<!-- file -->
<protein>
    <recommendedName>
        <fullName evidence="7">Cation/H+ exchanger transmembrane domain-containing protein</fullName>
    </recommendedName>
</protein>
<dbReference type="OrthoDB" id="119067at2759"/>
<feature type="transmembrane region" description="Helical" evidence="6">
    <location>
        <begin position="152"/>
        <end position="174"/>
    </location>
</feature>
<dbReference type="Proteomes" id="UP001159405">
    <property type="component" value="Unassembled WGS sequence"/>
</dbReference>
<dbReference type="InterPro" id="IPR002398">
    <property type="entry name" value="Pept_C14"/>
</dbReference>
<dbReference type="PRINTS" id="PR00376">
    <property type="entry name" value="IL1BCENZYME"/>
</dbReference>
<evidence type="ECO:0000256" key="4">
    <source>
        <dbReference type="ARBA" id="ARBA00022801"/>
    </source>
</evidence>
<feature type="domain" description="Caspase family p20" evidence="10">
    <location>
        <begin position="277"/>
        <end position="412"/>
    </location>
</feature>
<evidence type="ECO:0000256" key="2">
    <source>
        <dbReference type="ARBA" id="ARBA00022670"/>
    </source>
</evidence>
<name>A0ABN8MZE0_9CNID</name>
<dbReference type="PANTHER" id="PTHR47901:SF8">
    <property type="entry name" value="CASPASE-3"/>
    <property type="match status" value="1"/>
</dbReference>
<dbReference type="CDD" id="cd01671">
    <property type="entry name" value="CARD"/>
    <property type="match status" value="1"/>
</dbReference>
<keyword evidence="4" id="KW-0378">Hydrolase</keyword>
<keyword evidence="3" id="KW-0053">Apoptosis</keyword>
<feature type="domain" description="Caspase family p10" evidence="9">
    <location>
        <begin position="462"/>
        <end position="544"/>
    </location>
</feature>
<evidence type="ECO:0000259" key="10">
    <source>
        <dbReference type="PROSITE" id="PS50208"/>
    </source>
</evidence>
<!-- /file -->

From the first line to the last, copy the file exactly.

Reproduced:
<protein>
    <recommendedName>
        <fullName evidence="7">Cation/H+ exchanger transmembrane domain-containing protein</fullName>
    </recommendedName>
</protein>
<dbReference type="OrthoDB" id="119067at2759"/>
<feature type="transmembrane region" description="Helical" evidence="6">
    <location>
        <begin position="152"/>
        <end position="174"/>
    </location>
</feature>
<dbReference type="Proteomes" id="UP001159405">
    <property type="component" value="Unassembled WGS sequence"/>
</dbReference>
<dbReference type="InterPro" id="IPR002398">
    <property type="entry name" value="Pept_C14"/>
</dbReference>
<dbReference type="PRINTS" id="PR00376">
    <property type="entry name" value="IL1BCENZYME"/>
</dbReference>
<evidence type="ECO:0000256" key="4">
    <source>
        <dbReference type="ARBA" id="ARBA00022801"/>
    </source>
</evidence>
<feature type="domain" description="Caspase family p20" evidence="10">
    <location>
        <begin position="277"/>
        <end position="412"/>
    </location>
</feature>
<evidence type="ECO:0000256" key="2">
    <source>
        <dbReference type="ARBA" id="ARBA00022670"/>
    </source>
</evidence>
<name>A0ABN8MZE0_9CNID</name>
<dbReference type="PANTHER" id="PTHR47901:SF8">
    <property type="entry name" value="CASPASE-3"/>
    <property type="match status" value="1"/>
</dbReference>
<dbReference type="CDD" id="cd01671">
    <property type="entry name" value="CARD"/>
    <property type="match status" value="1"/>
</dbReference>
<keyword evidence="4" id="KW-0378">Hydrolase</keyword>
<keyword evidence="3" id="KW-0053">Apoptosis</keyword>
<feature type="domain" description="Caspase family p10" evidence="9">
    <location>
        <begin position="462"/>
        <end position="544"/>
    </location>
</feature>
<evidence type="ECO:0000259" key="10">
    <source>
        <dbReference type="PROSITE" id="PS50208"/>
    </source>
</evidence>